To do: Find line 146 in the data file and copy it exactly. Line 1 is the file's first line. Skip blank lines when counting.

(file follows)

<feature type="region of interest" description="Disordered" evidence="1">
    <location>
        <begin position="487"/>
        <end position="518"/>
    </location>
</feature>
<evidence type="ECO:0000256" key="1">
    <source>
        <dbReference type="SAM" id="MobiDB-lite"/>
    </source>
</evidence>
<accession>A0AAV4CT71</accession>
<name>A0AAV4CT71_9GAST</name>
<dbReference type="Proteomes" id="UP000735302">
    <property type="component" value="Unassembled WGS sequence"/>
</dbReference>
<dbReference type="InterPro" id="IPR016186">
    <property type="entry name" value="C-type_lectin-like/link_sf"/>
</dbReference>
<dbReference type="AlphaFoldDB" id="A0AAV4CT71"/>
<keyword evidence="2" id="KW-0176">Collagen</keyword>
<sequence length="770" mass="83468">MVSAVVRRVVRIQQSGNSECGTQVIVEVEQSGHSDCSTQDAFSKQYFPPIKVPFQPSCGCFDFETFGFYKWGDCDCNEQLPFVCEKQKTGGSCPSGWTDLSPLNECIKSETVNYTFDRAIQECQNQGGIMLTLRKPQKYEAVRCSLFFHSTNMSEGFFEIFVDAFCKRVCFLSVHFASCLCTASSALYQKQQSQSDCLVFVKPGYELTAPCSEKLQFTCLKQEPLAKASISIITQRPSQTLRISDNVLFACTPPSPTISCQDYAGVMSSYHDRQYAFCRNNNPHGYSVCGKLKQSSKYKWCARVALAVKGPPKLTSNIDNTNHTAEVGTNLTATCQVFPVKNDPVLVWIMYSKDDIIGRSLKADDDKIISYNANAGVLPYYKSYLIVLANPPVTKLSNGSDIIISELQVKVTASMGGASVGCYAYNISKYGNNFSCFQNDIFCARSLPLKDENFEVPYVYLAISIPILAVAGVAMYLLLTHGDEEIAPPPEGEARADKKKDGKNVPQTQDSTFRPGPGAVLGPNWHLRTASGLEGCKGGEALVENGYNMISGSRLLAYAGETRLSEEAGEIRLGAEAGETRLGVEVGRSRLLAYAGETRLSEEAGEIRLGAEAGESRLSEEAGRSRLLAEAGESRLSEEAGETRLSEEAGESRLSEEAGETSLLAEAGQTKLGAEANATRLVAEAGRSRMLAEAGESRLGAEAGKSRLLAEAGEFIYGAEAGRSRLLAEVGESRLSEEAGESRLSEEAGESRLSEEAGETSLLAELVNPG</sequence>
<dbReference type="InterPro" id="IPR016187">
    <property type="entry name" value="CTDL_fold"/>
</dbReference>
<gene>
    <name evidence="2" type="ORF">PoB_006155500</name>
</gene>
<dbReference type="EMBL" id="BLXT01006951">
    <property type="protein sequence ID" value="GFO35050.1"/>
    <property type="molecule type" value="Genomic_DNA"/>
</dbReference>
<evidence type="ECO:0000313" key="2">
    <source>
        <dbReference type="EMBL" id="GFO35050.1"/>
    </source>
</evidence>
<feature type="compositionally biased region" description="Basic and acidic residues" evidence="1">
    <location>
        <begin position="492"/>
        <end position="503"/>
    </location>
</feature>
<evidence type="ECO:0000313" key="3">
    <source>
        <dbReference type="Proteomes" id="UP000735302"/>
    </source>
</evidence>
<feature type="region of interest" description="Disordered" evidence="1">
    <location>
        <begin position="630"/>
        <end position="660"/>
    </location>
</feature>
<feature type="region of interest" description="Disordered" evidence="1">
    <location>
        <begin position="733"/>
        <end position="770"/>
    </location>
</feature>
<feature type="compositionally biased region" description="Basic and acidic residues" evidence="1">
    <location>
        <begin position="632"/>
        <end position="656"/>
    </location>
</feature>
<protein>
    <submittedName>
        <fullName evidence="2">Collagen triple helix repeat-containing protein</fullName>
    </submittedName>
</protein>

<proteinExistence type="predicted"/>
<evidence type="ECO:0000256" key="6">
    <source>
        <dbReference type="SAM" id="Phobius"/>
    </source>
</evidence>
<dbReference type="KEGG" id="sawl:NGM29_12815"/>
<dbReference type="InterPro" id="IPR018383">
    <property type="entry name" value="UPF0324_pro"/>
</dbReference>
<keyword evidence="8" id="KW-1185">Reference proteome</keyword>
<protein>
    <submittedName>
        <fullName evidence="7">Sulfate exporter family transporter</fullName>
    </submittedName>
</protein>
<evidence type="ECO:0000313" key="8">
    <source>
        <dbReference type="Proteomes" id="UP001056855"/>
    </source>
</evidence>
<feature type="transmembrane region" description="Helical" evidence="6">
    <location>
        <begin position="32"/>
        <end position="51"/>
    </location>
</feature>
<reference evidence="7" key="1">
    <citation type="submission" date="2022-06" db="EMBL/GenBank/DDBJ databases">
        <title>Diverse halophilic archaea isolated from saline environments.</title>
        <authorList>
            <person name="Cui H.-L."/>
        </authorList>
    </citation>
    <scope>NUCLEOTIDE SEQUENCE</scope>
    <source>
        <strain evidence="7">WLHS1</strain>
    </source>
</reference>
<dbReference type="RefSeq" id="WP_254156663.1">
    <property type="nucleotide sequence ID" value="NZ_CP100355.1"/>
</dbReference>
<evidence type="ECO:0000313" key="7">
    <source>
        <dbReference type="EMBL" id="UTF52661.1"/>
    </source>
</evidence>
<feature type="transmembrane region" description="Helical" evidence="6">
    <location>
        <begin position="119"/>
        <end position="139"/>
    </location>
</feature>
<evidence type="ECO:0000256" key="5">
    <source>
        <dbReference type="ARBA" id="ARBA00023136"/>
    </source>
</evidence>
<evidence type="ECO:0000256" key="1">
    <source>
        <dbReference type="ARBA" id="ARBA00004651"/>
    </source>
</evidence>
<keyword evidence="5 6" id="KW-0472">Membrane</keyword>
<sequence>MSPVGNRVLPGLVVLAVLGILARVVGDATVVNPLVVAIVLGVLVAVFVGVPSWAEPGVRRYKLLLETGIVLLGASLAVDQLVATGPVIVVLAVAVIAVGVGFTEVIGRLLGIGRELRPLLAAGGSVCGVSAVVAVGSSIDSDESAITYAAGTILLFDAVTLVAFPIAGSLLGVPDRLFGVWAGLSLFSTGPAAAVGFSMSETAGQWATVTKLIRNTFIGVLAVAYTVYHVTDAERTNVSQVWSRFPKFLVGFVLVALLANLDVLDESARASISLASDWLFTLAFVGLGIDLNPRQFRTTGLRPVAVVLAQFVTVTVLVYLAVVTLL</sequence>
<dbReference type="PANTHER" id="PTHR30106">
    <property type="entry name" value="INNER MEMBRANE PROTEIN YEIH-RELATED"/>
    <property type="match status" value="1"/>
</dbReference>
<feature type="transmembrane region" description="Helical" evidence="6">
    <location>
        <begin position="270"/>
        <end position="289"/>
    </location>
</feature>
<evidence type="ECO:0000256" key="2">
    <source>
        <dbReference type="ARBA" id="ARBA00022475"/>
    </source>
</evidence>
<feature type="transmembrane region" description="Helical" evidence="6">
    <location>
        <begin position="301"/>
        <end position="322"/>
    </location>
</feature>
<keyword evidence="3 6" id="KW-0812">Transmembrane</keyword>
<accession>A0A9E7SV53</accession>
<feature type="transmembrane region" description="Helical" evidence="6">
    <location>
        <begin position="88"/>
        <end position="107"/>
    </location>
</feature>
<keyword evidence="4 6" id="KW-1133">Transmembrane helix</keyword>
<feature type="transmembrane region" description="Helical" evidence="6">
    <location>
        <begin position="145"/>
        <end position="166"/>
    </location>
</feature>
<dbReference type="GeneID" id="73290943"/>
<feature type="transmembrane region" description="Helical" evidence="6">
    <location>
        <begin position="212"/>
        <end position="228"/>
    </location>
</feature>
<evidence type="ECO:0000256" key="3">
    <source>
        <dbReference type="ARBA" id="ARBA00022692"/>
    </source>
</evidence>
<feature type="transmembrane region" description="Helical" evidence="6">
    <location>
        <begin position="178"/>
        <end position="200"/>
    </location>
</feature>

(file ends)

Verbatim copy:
</feature>